In an analysis adjusting for sex, stage, prior therapy, and Eastern Cooperative Oncology Group performance status, increasing age was not significantly associated with progression-free or overall survival in the NSCLC, melanoma, or GU cancer cohorts.

Immune-Related Adverse Events

A total of 383 patients (41.3%) had at least one immune-related adverse event, with grade 3 or 4 events occurring in 113 (12.2%); no deaths due to immune-related adverse events were observed. Median time to adverse event onset was 9.8 weeks, with 219 of the 383 patients (57.2%) experiencing events within the first 3 months after starting immune checkpoint inhibitor treatment. There was no significant difference in the rate of adverse events among patients aged < 85 years (43.1%, 12.9% grade 3 or 4), 85 to 89 years (37.2%, 10.3% grade 3 or 4), or ≥ 90 years (38.3%, 11.7% grade 3 or 4). The most common specific immune-related adverse events of any grade among all patients were dermatitis (14.2%; 15.2%, 11.2%, and 15.0% in < 85, 85–89, and ≥ 90 year groups), colitis/diarrhea (9.2%; 9.6%, 8.7%, and 6.7%), thyroid events (8.1%; 9.3%, 5.4%, and 6.7%), and pneumonitis (5.2%; 6.1%, 2.9%, and 5.0%). Among grade 3 or 4 events, the most common among all patients included colitis/diarrhea (3.6%), dermatitis (2.8%), hepatitis (2.6%), and pneumonitis (2.2%).

KEY POINTS

In patients with NSCLC, melanoma, and GU cancers, objective response rates were 32.2%, 39.3%, and 26.2%, respectively, and median overall survival was 10.9, 30.0, and 15.0 months.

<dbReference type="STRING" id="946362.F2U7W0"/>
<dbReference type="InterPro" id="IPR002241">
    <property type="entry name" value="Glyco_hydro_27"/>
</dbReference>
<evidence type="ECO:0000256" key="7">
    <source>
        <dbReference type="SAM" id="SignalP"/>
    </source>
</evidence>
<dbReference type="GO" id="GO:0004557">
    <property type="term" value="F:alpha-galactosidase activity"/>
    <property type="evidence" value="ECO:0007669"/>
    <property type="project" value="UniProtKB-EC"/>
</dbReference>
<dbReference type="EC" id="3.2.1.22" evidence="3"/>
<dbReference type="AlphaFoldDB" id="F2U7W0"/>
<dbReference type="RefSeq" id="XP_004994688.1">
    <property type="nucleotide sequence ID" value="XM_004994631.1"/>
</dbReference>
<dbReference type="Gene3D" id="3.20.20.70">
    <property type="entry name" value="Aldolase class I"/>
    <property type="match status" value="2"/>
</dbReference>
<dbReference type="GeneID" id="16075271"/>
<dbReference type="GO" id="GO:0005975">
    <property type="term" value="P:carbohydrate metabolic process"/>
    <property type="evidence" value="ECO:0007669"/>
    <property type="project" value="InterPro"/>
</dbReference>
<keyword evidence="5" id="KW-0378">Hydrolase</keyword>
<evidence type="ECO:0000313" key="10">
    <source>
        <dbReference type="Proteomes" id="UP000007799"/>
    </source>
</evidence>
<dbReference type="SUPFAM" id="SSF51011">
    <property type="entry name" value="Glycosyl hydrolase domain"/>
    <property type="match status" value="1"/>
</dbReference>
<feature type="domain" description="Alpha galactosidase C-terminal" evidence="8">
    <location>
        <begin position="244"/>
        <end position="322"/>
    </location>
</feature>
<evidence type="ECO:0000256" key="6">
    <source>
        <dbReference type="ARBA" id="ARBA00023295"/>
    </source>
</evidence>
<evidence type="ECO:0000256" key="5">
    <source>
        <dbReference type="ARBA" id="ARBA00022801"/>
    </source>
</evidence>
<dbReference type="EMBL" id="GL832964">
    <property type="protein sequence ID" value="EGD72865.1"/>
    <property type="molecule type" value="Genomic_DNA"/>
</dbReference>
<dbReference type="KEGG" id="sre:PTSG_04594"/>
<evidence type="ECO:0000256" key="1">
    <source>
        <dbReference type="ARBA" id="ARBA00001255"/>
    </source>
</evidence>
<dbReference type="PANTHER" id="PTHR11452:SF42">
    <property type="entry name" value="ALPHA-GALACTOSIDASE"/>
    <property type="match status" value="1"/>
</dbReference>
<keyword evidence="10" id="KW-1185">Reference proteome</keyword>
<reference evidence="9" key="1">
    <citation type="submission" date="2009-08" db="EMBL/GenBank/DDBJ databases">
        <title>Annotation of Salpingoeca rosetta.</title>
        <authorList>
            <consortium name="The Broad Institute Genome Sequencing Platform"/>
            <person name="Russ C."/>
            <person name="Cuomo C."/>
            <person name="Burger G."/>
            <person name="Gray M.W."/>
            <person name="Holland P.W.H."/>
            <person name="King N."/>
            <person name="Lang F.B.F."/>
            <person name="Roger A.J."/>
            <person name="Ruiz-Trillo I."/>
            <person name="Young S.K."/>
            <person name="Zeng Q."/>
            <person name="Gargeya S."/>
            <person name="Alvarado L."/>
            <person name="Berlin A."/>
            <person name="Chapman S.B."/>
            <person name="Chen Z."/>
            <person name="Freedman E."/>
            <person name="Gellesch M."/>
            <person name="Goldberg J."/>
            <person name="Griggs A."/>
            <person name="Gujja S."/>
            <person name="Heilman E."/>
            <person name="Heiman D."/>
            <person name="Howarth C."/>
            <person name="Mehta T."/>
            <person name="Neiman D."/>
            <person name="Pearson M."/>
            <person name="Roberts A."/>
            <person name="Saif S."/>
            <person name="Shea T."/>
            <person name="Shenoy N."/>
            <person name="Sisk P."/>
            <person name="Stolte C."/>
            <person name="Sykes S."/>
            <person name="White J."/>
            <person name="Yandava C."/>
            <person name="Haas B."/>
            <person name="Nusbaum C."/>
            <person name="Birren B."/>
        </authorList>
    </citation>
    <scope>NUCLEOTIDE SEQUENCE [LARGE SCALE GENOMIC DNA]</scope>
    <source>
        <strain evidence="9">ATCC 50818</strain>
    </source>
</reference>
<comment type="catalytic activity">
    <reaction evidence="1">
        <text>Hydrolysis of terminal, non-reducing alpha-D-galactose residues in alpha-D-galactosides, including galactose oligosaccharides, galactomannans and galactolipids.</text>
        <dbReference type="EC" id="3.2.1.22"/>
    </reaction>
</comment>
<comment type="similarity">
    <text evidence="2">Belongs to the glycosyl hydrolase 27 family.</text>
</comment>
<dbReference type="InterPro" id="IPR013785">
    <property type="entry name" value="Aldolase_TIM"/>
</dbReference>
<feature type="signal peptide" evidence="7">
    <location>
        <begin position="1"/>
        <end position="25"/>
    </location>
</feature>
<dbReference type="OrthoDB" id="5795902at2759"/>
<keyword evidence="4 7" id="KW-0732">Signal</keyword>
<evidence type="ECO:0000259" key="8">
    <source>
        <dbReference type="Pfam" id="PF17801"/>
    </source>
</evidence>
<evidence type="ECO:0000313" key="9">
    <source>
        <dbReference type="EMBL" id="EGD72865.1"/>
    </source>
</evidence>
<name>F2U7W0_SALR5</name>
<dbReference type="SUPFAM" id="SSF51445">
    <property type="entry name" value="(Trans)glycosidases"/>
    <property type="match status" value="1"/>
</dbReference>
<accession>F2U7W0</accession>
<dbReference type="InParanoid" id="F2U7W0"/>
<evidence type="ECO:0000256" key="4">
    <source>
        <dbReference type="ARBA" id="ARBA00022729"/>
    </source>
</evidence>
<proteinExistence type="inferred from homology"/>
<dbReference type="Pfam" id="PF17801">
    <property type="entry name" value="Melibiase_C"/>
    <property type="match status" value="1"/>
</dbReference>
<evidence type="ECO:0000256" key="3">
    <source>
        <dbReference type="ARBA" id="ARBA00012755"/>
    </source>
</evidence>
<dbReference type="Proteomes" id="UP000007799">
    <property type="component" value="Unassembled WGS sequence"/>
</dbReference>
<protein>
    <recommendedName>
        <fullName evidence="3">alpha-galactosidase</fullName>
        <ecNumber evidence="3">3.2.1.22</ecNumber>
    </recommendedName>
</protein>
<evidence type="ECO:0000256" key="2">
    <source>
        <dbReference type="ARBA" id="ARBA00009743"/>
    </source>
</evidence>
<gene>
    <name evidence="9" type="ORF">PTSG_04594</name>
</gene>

Immune-related adverse events occurred in 41.3% of patients and were grade 3 to 4 in 12.2%; adverse events led to treatment discontinuation in 16.1% of patients.

Discontinuation of immune checkpoint inhibitor treatment due to immune-related adverse events occurred in 137 patients (16.1%); among those discontinuing treatment, 64 (46.7%) did so due to grade 3 or 4 events. Although the incidences of any-grade and grade 3 or 4 immune-related adverse events were similar among age groups, immune checkpoint inhibitor treatment was discontinued due to adverse events in 30.9% of patients aged ≥ 90 years vs 15.1% of younger patients (P = .008; 15.1% of those aged < 85, and 15.0% of those aged 85–89 years).

The investigators concluded: “The findings of this international cohort study suggest that treatment with [immune checkpoint inhibitors] may be effective and generally well tolerated among older patients with cancer, though [immune checkpoint inhibitor] discontinuation owing to [immune-related adverse events] was more frequent with increasing age. [The findings suggest] that age alone should not preclude patients from treatment with [immune checkpoint inhibitor].” 

DISCLOSURE: The study was supported by the National Cancer Institute, National Institute on Aging, and others. For full disclosures of study authors, visit jamanetwork.com.

REFERENCE

1. Nebhan CA, Cortellini A, Ma W, et al: Clinical outcomes and toxic effects of single-agent immune checkpoint inhibitors among patients aged 80 years or older with cancer: A multicenter international cohort study. JAMA Oncol 7:1856-1861, 2021.